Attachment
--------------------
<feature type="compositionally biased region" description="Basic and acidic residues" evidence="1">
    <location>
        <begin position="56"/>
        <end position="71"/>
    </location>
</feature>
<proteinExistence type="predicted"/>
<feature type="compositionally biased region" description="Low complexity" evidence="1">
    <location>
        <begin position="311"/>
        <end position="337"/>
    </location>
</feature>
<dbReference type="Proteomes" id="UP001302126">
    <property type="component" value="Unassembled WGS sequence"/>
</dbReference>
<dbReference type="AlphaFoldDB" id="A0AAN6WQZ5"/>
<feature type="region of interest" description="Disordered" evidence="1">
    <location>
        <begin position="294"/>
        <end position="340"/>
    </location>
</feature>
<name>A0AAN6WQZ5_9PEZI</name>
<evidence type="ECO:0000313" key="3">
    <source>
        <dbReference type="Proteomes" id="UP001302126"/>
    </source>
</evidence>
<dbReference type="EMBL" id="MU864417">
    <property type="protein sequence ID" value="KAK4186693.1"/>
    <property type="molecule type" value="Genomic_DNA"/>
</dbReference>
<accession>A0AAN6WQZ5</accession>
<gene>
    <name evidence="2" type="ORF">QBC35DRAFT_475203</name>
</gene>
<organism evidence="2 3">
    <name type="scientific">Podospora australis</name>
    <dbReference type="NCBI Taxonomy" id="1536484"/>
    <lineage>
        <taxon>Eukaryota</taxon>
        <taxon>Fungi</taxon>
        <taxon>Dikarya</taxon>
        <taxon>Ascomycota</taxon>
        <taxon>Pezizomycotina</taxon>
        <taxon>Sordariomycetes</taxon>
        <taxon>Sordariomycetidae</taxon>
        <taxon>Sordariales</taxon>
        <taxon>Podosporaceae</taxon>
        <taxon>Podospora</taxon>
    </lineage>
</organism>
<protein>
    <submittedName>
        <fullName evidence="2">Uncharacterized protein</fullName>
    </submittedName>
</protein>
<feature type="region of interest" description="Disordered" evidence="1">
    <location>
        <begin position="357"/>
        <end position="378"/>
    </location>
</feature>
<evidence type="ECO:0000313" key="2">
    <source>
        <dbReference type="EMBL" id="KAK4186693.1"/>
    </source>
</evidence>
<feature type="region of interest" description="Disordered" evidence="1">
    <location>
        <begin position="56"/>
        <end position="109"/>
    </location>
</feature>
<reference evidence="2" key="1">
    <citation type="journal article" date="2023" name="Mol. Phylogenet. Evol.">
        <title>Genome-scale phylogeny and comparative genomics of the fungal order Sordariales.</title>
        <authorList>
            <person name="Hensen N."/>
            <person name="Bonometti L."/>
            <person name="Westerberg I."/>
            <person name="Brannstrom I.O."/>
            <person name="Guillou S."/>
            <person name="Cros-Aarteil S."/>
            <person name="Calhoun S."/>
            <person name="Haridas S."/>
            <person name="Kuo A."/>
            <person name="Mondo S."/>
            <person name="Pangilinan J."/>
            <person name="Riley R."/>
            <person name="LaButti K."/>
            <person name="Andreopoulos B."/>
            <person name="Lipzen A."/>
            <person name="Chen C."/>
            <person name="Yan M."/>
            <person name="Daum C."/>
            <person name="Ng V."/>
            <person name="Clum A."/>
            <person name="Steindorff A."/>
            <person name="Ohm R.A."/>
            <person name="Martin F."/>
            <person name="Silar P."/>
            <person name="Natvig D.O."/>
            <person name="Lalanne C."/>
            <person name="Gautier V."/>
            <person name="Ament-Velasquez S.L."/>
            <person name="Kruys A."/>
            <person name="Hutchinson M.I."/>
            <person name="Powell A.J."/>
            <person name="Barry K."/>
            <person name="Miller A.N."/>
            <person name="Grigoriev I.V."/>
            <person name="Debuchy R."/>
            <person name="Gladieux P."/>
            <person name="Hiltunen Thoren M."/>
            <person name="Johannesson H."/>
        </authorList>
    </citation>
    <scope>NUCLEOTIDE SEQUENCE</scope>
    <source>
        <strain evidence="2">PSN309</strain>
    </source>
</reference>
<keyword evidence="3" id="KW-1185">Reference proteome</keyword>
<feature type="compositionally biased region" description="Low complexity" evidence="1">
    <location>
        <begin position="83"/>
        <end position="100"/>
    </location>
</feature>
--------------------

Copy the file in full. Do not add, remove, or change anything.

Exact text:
<feature type="compositionally biased region" description="Basic and acidic residues" evidence="1">
    <location>
        <begin position="56"/>
        <end position="71"/>
    </location>
</feature>
<proteinExistence type="predicted"/>
<feature type="compositionally biased region" description="Low complexity" evidence="1">
    <location>
        <begin position="311"/>
        <end position="337"/>
    </location>
</feature>
<dbReference type="Proteomes" id="UP001302126">
    <property type="component" value="Unassembled WGS sequence"/>
</dbReference>
<dbReference type="AlphaFoldDB" id="A0AAN6WQZ5"/>
<feature type="region of interest" description="Disordered" evidence="1">
    <location>
        <begin position="294"/>
        <end position="340"/>
    </location>
</feature>
<name>A0AAN6WQZ5_9PEZI</name>
<evidence type="ECO:0000313" key="3">
    <source>
        <dbReference type="Proteomes" id="UP001302126"/>
    </source>
</evidence>
<dbReference type="EMBL" id="MU864417">
    <property type="protein sequence ID" value="KAK4186693.1"/>
    <property type="molecule type" value="Genomic_DNA"/>
</dbReference>
<accession>A0AAN6WQZ5</accession>
<gene>
    <name evidence="2" type="ORF">QBC35DRAFT_475203</name>
</gene>
<organism evidence="2 3">
    <name type="scientific">Podospora australis</name>
    <dbReference type="NCBI Taxonomy" id="1536484"/>
    <lineage>
        <taxon>Eukaryota</taxon>
        <taxon>Fungi</taxon>
        <taxon>Dikarya</taxon>
        <taxon>Ascomycota</taxon>
        <taxon>Pezizomycotina</taxon>
        <taxon>Sordariomycetes</taxon>
        <taxon>Sordariomycetidae</taxon>
        <taxon>Sordariales</taxon>
        <taxon>Podosporaceae</taxon>
        <taxon>Podospora</taxon>
    </lineage>
</organism>
<protein>
    <submittedName>
        <fullName evidence="2">Uncharacterized protein</fullName>
    </submittedName>
</protein>
<feature type="region of interest" description="Disordered" evidence="1">
    <location>
        <begin position="357"/>
        <end position="378"/>
    </location>
</feature>
<evidence type="ECO:0000313" key="2">
    <source>
        <dbReference type="EMBL" id="KAK4186693.1"/>
    </source>
</evidence>
<feature type="region of interest" description="Disordered" evidence="1">
    <location>
        <begin position="56"/>
        <end position="109"/>
    </location>
</feature>
<reference evidence="2" key="1">
    <citation type="journal article" date="2023" name="Mol. Phylogenet. Evol.">
        <title>Genome-scale phylogeny and comparative genomics of the fungal order Sordariales.</title>
        <authorList>
            <person name="Hensen N."/>
            <person name="Bonometti L."/>
            <person name="Westerberg I."/>
            <person name="Brannstrom I.O."/>
            <person name="Guillou S."/>
            <person name="Cros-Aarteil S."/>
            <person name="Calhoun S."/>
            <person name="Haridas S."/>
            <person name="Kuo A."/>
            <person name="Mondo S."/>
            <person name="Pangilinan J."/>
            <person name="Riley R."/>
            <person name="LaButti K."/>
            <person name="Andreopoulos B."/>
            <person name="Lipzen A."/>
            <person name="Chen C."/>
            <person name="Yan M."/>
            <person name="Daum C."/>
            <person name="Ng V."/>
            <person name="Clum A."/>
            <person name="Steindorff A."/>
            <person name="Ohm R.A."/>
            <person name="Martin F."/>
            <person name="Silar P."/>
            <person name="Natvig D.O."/>
            <person name="Lalanne C."/>
            <person name="Gautier V."/>
            <person name="Ament-Velasquez S.L."/>
            <person name="Kruys A."/>
            <person name="Hutchinson M.I."/>
            <person name="Powell A.J."/>
            <person name="Barry K."/>
            <person name="Miller A.N."/>
            <person name="Grigoriev I.V."/>
            <person name="Debuchy R."/>
            <person name="Gladieux P."/>
            <person name="Hiltunen Thoren M."/>
            <person name="Johannesson H."/>
        </authorList>
    </citation>
    <scope>NUCLEOTIDE SEQUENCE</scope>
    <source>
        <strain evidence="2">PSN309</strain>
    </source>
</reference>
<keyword evidence="3" id="KW-1185">Reference proteome</keyword>
<feature type="compositionally biased region" description="Low complexity" evidence="1">
    <location>
        <begin position="83"/>
        <end position="100"/>
    </location>
</feature>